A global coalition of non-governmental organizations (NGOs) is calling on governments participating in the Kimberley Process Certification Scheme (KPCS) to ensure that the scheme has credibility and helps stop the trade in conflict diamonds. NGOs are calling on governments to strengthen their efforts in the lead up to the Kimberley Process plenary scheduled for 28-30 April in Johannesburg, South Africa. The meeting will be the first since the KPCS came into force on 1 January 2003. The three-day session will focus on implementation of the KPCS and will bring together representatives of the vast majority of the governments of diamond producing and trading countries, the international diamond industry and NGOs who have spent the last three years trying to address the issue of conflict diamonds.
The KPCS establishes an international diamond certification scheme aimed at stopping conflict diamonds from entering the legitimate diamond trade, thereby cutting off the role these illicit stones play in fueling conflict and human rights abuses and financing terrorist activities. Participating countries, as well as the industry, have committed to adopt new, more stringent policies and procedures aimed at improving transparency, oversight and control of the trade to prevent diamonds from contributing to conflicts and human rights abuses.
Global Witness’ recent report ‘For a Few Dollars More, How al Qaeda moved into the diamond trade’ shows the links between the diamond trade and international terrorism and exposes how al Qaeda devised and carried out a ten-year strategic move into the unregulated diamond trade.
“This report provides compelling evidence of how al Qaeda and other terrorist entities used diamonds to finance their activities and to launder significant amounts of money,” said Corinna Gilfillan, Campaigner, Global Witness, who will be attending the plenary meeting. “Governments and the diamond industry must act now to close the loopholes in the Kimberley Process to ensure that terrorists do not have access to the highly lucrative rough diamond trade.”
“With the passage of implementing legislation by the European Union and the United States as well as other countries the next phase of effective implementation now faces all of us,” said Cara Thanassi, Policy Advisor, Oxfam America, one of the members of the U.S. Campaign to Eliminate Conflict Diamonds attending the meeting. The NGOs are concerned that despite the progress members of the KP have made, if in the end they cannot meet the threshold of trust and credibility that consumers and members of the general public want, there is a serious threat to the reliability of the entire system.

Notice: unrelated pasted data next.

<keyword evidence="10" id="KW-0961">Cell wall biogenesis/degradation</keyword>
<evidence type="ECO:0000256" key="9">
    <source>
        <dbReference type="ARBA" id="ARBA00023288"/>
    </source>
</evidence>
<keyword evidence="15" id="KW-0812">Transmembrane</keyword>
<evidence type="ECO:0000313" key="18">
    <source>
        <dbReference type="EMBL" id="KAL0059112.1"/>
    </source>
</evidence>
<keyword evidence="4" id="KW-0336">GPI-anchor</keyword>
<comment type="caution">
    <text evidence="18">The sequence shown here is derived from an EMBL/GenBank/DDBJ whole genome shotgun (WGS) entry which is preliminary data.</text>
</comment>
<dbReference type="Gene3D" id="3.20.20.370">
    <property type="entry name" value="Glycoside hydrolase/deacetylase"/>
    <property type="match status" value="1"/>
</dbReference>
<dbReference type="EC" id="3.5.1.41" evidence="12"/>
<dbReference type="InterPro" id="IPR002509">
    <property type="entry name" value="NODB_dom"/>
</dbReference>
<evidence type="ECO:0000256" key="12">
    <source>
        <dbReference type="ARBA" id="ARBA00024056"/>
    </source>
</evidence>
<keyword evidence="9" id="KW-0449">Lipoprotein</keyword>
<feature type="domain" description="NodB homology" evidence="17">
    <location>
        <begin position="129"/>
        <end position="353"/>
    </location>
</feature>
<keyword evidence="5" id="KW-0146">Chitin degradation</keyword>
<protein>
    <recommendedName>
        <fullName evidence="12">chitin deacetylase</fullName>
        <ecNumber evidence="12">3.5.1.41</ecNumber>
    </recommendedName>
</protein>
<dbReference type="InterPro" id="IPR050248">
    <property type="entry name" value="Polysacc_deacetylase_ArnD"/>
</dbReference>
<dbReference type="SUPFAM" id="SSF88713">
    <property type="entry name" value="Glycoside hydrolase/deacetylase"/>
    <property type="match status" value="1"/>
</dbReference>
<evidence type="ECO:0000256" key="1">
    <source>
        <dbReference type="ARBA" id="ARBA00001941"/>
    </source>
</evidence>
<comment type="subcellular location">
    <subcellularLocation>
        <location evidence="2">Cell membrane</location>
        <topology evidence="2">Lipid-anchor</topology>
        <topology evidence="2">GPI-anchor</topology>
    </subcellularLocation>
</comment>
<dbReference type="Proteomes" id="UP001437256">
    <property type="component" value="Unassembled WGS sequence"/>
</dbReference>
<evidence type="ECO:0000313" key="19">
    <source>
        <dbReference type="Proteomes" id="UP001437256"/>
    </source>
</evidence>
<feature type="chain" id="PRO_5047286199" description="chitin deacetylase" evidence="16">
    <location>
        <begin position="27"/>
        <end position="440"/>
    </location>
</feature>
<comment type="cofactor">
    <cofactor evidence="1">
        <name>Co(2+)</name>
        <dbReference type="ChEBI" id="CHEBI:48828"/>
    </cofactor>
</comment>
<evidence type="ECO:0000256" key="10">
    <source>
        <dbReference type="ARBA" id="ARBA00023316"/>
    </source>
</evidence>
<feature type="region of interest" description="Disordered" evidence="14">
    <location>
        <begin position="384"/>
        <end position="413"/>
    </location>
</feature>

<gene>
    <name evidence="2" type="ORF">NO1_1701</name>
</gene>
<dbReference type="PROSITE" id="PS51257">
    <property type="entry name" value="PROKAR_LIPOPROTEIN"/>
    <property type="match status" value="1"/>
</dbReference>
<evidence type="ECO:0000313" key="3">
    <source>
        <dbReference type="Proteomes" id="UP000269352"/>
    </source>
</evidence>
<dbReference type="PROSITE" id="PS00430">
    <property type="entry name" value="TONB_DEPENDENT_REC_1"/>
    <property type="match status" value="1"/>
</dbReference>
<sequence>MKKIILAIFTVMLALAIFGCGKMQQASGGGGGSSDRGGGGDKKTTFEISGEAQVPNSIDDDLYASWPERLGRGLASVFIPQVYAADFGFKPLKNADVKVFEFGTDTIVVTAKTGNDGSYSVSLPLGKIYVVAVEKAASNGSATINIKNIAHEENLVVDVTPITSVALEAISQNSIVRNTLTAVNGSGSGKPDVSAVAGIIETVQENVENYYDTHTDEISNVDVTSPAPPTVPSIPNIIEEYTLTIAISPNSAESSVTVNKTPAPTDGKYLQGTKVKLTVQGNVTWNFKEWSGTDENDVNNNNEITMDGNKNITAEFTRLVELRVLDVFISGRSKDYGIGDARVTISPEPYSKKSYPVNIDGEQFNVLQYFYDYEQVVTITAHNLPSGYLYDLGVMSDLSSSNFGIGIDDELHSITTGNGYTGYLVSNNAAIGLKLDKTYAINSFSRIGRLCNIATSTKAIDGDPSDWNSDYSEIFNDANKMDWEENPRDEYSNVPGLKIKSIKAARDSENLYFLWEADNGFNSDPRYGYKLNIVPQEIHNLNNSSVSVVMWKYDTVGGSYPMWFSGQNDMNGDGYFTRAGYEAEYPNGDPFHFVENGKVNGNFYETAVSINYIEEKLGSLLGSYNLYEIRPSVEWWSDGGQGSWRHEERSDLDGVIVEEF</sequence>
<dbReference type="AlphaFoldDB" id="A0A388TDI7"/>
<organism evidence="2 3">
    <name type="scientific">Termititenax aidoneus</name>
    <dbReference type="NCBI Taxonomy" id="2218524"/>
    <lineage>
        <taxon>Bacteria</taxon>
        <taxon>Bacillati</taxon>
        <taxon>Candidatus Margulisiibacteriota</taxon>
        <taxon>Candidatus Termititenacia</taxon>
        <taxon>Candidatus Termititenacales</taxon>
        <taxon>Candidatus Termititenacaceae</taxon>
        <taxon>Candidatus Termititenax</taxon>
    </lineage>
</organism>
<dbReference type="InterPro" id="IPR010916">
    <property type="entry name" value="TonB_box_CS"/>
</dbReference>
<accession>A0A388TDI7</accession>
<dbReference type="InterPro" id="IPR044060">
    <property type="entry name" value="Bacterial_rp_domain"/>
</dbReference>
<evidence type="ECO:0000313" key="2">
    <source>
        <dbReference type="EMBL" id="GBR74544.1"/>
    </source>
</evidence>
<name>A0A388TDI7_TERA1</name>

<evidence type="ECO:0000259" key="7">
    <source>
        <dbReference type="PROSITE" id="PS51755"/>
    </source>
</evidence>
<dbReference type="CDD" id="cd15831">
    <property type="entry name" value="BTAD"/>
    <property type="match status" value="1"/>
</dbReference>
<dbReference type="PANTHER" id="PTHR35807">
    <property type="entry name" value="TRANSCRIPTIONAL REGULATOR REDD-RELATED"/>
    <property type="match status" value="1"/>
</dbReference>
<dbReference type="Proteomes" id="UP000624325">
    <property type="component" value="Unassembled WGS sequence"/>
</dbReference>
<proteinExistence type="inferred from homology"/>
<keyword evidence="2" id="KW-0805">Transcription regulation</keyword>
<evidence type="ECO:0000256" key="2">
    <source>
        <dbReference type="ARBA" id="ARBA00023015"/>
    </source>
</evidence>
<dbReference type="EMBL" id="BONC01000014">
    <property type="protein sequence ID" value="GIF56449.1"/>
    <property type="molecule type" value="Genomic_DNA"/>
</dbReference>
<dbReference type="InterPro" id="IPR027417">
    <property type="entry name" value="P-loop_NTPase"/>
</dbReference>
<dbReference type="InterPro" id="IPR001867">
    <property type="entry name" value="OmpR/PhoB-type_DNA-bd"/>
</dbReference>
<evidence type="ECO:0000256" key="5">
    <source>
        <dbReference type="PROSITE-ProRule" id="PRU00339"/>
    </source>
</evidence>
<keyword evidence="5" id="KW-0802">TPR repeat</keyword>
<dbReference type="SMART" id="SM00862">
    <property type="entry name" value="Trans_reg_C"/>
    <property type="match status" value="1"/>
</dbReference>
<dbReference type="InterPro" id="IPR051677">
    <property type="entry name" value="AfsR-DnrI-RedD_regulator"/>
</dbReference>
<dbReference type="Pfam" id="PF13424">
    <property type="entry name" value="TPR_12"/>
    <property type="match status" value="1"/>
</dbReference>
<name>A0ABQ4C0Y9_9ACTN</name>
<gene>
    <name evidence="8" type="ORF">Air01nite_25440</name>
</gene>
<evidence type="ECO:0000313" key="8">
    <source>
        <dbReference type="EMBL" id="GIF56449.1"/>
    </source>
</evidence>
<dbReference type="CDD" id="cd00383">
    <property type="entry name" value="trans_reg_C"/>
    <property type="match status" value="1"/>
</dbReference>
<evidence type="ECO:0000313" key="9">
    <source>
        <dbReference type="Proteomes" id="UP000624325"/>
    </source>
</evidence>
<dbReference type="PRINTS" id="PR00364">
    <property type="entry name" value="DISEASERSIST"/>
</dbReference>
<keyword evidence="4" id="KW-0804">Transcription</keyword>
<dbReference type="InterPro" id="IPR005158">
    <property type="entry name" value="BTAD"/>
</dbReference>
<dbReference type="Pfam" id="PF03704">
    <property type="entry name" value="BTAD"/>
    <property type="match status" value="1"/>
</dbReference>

Among the key issues of credibility NGOs expect to be addressed are critical weaknesses in the areas of monitoring, membership, coordination and statistics. Currently membership is open to all countries, even if it appears unlikely they will be able to fulfill their obligations under the scheme. There is also no provision for effective, independent monitoring of all participants’ diamond control systems, despite last year’s report by the United Nations extensively exposing the illegal looting of natural resources, including diamonds, of the Democratic Republic of the Congo by actors linked to some KP participants. Finally, no steps have been taken to create a coordinating body for a scheme that will involve over 70 countries, and no plan has been developed for the collection and analysis of production and trade statistics that will be the foundation on which the KP depends.
“We are looking forward to discussing proposals and working together to take some concrete actions. Without progress on these fronts, we are concerned this initiative will fail to have a genuine impact on this bloody trade or re-establish consumer confidence resulting in dire consequences for the industry, diamond producing countries and the people of Africa,” said Rory Anderson, Africa Policy Advisor, World Vision.
A copy of Global Witness’ report “For a Few Dollars More, How al Qaeda moved into the diamond trade” is available in pdf format at www.globalwitness.org/reports
Press Release / April 25, 2003